There are loads of resources for making money online as an affiliate. You could source products from ClickBank, Commission Junction, Rakuten Marketing, Share-a-Sale, Impact Radius and many others. Plus, many of the larger companies have their own affiliate programs as well. Do your due diligence and find the right company with a relevant product or service to your audience that you can sell as an affiliate.
@moxie1956 Thanks for sharing your experience with CashCrate.com. That’s certainly disappointing to hear that you weren’t able to make the $50-$75 a month that I expect. Maybe they are just going through a seasonal downturn or something. Like I mention above though, the real money with Cash Crate comes in the referrals. Find a way to consistently refer a large amount of people to the site.
While some might think that starting a blog is an arduous effort, when you understand the precise steps you need to take, it becomes far easier. It all starts in the decision of choosing a profitable niche and picking the right domain name. From there, you need to build your offers. You can easily sell things like mini-email courses, trainings and ebooks.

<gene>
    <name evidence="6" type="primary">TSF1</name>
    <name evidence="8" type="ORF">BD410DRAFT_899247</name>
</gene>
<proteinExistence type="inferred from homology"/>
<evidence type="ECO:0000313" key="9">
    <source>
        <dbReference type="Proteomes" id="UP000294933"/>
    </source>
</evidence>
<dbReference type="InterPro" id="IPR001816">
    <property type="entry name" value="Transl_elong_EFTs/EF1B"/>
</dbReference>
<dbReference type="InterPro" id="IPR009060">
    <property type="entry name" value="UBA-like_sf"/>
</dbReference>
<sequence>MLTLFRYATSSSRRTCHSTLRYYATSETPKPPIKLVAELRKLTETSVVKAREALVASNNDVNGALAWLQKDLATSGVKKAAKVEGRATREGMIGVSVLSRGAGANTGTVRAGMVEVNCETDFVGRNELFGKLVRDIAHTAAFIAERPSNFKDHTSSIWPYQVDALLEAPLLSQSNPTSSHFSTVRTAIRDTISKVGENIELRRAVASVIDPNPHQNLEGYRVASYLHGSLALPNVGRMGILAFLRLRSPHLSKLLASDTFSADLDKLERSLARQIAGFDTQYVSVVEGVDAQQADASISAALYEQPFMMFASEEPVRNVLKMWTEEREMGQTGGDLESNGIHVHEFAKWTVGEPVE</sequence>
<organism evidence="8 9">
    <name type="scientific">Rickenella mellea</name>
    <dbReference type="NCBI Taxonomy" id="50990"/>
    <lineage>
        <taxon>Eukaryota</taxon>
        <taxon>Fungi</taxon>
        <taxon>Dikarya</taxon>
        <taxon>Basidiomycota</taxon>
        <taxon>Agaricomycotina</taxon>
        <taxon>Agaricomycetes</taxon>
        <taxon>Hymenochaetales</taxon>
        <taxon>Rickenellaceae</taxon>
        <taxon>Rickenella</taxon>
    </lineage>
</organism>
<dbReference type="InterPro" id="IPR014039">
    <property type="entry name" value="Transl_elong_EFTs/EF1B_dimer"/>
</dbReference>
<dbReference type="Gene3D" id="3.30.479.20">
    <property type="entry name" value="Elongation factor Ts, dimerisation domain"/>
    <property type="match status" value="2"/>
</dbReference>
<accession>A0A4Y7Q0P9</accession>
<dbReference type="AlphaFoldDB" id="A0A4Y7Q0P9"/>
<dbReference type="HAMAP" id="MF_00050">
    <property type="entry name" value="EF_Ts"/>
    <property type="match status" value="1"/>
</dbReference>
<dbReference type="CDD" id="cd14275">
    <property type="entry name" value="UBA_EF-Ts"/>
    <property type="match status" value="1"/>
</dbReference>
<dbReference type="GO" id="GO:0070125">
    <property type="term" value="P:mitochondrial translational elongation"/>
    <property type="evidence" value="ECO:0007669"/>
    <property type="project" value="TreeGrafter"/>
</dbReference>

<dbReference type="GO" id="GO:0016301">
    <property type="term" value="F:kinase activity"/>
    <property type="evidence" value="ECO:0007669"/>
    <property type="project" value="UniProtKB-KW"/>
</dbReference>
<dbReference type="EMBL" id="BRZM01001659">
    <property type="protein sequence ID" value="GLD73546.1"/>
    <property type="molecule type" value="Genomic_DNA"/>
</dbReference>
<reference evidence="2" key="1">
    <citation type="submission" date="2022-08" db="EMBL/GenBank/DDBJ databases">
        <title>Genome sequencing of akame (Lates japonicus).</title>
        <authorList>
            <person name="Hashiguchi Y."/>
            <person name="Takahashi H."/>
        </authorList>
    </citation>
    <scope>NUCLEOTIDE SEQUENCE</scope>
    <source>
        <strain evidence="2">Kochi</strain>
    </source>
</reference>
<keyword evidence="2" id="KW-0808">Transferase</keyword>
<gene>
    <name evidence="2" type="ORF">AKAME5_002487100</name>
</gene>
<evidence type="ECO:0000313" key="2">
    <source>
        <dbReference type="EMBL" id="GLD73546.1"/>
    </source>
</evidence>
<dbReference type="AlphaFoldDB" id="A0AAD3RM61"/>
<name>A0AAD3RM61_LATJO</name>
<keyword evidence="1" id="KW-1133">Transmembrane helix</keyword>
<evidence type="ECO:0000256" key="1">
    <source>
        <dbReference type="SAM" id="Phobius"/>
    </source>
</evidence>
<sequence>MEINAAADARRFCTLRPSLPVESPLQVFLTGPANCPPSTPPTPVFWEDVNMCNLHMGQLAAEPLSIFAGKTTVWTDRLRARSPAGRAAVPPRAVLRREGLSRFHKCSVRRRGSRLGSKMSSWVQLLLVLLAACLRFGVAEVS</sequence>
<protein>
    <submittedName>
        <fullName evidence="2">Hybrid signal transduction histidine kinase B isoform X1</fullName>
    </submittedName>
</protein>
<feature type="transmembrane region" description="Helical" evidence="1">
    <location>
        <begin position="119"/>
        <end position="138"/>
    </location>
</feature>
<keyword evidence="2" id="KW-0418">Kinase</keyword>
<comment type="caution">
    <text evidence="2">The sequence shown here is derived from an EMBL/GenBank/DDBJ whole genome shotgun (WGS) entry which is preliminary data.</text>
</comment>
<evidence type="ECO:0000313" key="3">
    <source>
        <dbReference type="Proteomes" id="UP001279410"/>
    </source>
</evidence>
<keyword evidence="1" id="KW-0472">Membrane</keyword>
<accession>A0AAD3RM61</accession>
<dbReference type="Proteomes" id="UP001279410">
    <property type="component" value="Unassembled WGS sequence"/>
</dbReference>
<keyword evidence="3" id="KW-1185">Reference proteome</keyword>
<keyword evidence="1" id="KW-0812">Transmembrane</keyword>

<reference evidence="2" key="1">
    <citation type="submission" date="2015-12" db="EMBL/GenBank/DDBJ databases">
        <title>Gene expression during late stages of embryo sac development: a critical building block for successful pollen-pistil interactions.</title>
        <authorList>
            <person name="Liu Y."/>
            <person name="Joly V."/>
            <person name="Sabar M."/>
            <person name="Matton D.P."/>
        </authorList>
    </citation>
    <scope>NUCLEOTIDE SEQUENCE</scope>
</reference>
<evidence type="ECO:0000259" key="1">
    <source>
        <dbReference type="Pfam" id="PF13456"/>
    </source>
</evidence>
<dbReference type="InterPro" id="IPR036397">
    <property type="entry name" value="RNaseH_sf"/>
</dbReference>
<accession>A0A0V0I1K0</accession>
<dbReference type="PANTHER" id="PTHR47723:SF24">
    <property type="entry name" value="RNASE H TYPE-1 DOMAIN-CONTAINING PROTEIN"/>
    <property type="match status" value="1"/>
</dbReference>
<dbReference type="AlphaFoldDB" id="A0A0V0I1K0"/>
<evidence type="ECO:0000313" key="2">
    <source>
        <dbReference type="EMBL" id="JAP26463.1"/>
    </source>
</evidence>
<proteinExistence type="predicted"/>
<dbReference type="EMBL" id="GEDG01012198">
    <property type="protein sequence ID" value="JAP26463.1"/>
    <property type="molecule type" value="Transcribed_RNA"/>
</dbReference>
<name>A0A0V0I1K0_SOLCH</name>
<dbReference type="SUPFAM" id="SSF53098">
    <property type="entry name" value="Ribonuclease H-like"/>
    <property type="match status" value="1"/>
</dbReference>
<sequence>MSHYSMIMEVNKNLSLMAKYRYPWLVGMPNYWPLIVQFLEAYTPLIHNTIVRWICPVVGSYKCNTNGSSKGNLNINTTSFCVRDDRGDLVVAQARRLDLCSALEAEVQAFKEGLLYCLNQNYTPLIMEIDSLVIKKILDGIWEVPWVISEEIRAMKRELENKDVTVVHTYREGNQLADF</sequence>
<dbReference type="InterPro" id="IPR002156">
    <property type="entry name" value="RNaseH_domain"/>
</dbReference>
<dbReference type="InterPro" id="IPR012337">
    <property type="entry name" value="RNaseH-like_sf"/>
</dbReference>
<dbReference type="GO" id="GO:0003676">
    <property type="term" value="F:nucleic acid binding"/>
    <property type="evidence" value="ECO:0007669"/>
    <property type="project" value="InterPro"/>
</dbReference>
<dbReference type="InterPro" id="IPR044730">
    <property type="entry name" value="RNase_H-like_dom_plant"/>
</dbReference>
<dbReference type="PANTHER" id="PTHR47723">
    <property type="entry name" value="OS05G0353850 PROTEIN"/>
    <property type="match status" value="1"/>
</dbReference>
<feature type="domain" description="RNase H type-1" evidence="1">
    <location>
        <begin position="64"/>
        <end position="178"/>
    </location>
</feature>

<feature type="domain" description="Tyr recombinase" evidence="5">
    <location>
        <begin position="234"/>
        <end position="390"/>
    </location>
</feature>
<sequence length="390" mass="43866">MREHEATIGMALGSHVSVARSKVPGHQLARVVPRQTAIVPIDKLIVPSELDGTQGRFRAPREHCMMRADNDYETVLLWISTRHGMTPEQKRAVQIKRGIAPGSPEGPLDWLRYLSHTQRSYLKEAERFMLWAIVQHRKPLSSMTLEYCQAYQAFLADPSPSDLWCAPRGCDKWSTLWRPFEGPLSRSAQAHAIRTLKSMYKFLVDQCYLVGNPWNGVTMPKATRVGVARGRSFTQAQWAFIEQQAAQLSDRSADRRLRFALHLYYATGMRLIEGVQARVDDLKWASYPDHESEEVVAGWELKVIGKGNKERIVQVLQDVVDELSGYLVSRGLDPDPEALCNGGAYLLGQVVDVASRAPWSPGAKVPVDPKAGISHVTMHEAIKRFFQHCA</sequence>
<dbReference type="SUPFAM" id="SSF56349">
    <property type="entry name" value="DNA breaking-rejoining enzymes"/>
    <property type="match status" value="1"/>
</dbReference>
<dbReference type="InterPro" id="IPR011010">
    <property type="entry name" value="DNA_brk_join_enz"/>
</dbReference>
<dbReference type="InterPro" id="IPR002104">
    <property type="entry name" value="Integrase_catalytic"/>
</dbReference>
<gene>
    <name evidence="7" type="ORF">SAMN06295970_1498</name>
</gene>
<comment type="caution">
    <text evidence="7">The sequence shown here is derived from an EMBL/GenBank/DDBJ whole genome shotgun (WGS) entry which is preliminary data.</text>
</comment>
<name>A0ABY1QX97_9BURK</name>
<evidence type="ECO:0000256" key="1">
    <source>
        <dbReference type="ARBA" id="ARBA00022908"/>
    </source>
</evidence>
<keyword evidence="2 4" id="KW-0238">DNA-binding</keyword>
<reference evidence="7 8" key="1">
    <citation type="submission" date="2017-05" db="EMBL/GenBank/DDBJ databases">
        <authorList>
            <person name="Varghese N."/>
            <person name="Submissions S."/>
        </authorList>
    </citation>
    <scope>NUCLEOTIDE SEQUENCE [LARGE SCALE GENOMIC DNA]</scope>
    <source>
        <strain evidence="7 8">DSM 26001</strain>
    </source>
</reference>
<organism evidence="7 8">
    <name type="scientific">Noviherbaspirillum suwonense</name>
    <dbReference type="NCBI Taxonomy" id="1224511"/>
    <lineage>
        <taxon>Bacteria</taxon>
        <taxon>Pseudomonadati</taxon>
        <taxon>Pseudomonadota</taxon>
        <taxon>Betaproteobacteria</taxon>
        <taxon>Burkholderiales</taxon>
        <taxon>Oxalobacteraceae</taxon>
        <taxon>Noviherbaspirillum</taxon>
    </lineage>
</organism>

Rose and others looking for employment this summer: Retry the babysitting idea. Summer is a good time to babysit. Maybe volunteer a few times first and then use those families as references. Tell everyone you know that you are available to babysit. Use email, Facebook, fliers, word of mouth. Also try offering a set time every week, like Tuesday evenings form 5-9 pm in your home. Parents know they can drop off their children without calling ahead. They really appreciate that. It takes time and persistence to get the word out, butit can be done!
Take it seriously. Yes, you’re applying for an online job. Yes, you can do the work in your underwear, but that doesn’t mean it’s not a “real job”. You must treat it as such or they aren’t going to treat you as a serious candidate. You aren’t the only one who wants to work in their underwear. In fact, the competition online is likely higher than it is in your local area.